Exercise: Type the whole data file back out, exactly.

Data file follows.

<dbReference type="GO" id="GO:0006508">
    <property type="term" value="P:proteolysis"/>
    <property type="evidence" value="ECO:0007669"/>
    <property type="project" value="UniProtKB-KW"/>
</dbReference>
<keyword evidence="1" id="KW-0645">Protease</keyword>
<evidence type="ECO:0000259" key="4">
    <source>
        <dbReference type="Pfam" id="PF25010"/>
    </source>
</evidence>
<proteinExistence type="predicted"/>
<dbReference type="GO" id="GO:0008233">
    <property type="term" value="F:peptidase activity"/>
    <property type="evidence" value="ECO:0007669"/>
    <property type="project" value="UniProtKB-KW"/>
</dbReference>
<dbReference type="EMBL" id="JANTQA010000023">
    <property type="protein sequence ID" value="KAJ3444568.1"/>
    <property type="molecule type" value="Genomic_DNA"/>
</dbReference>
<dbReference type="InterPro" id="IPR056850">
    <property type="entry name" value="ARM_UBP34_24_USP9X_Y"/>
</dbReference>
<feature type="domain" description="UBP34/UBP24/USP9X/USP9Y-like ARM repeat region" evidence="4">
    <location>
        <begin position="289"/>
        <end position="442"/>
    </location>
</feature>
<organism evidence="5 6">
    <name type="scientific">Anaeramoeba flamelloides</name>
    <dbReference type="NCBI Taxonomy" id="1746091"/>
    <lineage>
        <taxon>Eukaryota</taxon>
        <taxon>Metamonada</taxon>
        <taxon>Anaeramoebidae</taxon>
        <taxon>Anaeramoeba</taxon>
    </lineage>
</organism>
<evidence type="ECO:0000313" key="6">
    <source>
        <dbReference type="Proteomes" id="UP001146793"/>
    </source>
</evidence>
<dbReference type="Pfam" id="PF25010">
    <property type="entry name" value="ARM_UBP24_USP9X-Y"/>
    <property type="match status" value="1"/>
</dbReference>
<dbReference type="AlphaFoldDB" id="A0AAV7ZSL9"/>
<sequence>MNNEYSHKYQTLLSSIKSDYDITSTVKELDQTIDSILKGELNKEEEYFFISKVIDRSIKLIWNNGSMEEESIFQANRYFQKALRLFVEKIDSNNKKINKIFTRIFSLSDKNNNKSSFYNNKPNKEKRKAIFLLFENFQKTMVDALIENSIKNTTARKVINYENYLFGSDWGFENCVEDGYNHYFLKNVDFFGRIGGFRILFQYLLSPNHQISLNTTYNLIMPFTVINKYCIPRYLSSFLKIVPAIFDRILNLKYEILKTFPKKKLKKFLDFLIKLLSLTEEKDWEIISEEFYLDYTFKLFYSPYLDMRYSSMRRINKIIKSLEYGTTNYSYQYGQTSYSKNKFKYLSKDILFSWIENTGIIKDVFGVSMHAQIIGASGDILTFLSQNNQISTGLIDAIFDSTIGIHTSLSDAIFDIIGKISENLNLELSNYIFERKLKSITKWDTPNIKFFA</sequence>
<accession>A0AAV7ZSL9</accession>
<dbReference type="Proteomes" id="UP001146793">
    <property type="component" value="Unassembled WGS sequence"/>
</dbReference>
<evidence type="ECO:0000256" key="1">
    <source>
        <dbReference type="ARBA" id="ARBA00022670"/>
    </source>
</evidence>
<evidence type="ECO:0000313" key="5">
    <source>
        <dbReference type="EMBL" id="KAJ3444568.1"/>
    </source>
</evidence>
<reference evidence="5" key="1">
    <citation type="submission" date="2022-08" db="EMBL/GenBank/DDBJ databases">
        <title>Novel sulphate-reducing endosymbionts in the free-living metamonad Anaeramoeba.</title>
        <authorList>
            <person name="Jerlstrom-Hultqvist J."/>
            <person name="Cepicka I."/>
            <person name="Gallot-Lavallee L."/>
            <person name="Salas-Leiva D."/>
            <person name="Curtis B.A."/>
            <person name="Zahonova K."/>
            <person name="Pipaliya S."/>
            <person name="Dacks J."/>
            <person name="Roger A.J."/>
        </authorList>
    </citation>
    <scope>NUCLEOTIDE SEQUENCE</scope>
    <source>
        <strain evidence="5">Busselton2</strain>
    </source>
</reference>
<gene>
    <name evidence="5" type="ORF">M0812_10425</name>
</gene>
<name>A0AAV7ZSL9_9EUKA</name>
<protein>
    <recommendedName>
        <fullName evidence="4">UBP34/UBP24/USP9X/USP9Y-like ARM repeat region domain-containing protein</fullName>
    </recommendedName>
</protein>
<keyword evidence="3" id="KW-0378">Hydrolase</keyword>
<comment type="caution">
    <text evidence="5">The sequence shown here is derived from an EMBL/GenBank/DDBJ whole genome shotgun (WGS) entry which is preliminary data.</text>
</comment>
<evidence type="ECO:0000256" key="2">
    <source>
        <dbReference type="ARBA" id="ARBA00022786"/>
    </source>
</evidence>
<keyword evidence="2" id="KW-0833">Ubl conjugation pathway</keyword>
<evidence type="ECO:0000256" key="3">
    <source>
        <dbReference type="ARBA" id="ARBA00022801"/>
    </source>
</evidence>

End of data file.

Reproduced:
<dbReference type="GO" id="GO:0006508">
    <property type="term" value="P:proteolysis"/>
    <property type="evidence" value="ECO:0007669"/>
    <property type="project" value="UniProtKB-KW"/>
</dbReference>
<keyword evidence="1" id="KW-0645">Protease</keyword>
<evidence type="ECO:0000259" key="4">
    <source>
        <dbReference type="Pfam" id="PF25010"/>
    </source>
</evidence>
<proteinExistence type="predicted"/>
<dbReference type="GO" id="GO:0008233">
    <property type="term" value="F:peptidase activity"/>
    <property type="evidence" value="ECO:0007669"/>
    <property type="project" value="UniProtKB-KW"/>
</dbReference>
<dbReference type="EMBL" id="JANTQA010000023">
    <property type="protein sequence ID" value="KAJ3444568.1"/>
    <property type="molecule type" value="Genomic_DNA"/>
</dbReference>
<dbReference type="InterPro" id="IPR056850">
    <property type="entry name" value="ARM_UBP34_24_USP9X_Y"/>
</dbReference>
<feature type="domain" description="UBP34/UBP24/USP9X/USP9Y-like ARM repeat region" evidence="4">
    <location>
        <begin position="289"/>
        <end position="442"/>
    </location>
</feature>
<organism evidence="5 6">
    <name type="scientific">Anaeramoeba flamelloides</name>
    <dbReference type="NCBI Taxonomy" id="1746091"/>
    <lineage>
        <taxon>Eukaryota</taxon>
        <taxon>Metamonada</taxon>
        <taxon>Anaeramoebidae</taxon>
        <taxon>Anaeramoeba</taxon>
    </lineage>
</organism>
<evidence type="ECO:0000313" key="6">
    <source>
        <dbReference type="Proteomes" id="UP001146793"/>
    </source>
</evidence>
<dbReference type="Pfam" id="PF25010">
    <property type="entry name" value="ARM_UBP24_USP9X-Y"/>
    <property type="match status" value="1"/>
</dbReference>
<dbReference type="AlphaFoldDB" id="A0AAV7ZSL9"/>
<sequence>MNNEYSHKYQTLLSSIKSDYDITSTVKELDQTIDSILKGELNKEEEYFFISKVIDRSIKLIWNNGSMEEESIFQANRYFQKALRLFVEKIDSNNKKINKIFTRIFSLSDKNNNKSSFYNNKPNKEKRKAIFLLFENFQKTMVDALIENSIKNTTARKVINYENYLFGSDWGFENCVEDGYNHYFLKNVDFFGRIGGFRILFQYLLSPNHQISLNTTYNLIMPFTVINKYCIPRYLSSFLKIVPAIFDRILNLKYEILKTFPKKKLKKFLDFLIKLLSLTEEKDWEIISEEFYLDYTFKLFYSPYLDMRYSSMRRINKIIKSLEYGTTNYSYQYGQTSYSKNKFKYLSKDILFSWIENTGIIKDVFGVSMHAQIIGASGDILTFLSQNNQISTGLIDAIFDSTIGIHTSLSDAIFDIIGKISENLNLELSNYIFERKLKSITKWDTPNIKFFA</sequence>
<accession>A0AAV7ZSL9</accession>
<dbReference type="Proteomes" id="UP001146793">
    <property type="component" value="Unassembled WGS sequence"/>
</dbReference>
<evidence type="ECO:0000256" key="1">
    <source>
        <dbReference type="ARBA" id="ARBA00022670"/>
    </source>
</evidence>
<evidence type="ECO:0000313" key="5">
    <source>
        <dbReference type="EMBL" id="KAJ3444568.1"/>
    </source>
</evidence>
<reference evidence="5" key="1">
    <citation type="submission" date="2022-08" db="EMBL/GenBank/DDBJ databases">
        <title>Novel sulphate-reducing endosymbionts in the free-living metamonad Anaeramoeba.</title>
        <authorList>
            <person name="Jerlstrom-Hultqvist J."/>
            <person name="Cepicka I."/>
            <person name="Gallot-Lavallee L."/>
            <person name="Salas-Leiva D."/>
            <person name="Curtis B.A."/>
            <person name="Zahonova K."/>
            <person name="Pipaliya S."/>
            <person name="Dacks J."/>
            <person name="Roger A.J."/>
        </authorList>
    </citation>
    <scope>NUCLEOTIDE SEQUENCE</scope>
    <source>
        <strain evidence="5">Busselton2</strain>
    </source>
</reference>
<gene>
    <name evidence="5" type="ORF">M0812_10425</name>
</gene>
<name>A0AAV7ZSL9_9EUKA</name>
<protein>
    <recommendedName>
        <fullName evidence="4">UBP34/UBP24/USP9X/USP9Y-like ARM repeat region domain-containing protein</fullName>
    </recommendedName>
</protein>
<keyword evidence="3" id="KW-0378">Hydrolase</keyword>
<comment type="caution">
    <text evidence="5">The sequence shown here is derived from an EMBL/GenBank/DDBJ whole genome shotgun (WGS) entry which is preliminary data.</text>
</comment>
<evidence type="ECO:0000256" key="2">
    <source>
        <dbReference type="ARBA" id="ARBA00022786"/>
    </source>
</evidence>
<keyword evidence="2" id="KW-0833">Ubl conjugation pathway</keyword>
<evidence type="ECO:0000256" key="3">
    <source>
        <dbReference type="ARBA" id="ARBA00022801"/>
    </source>
</evidence>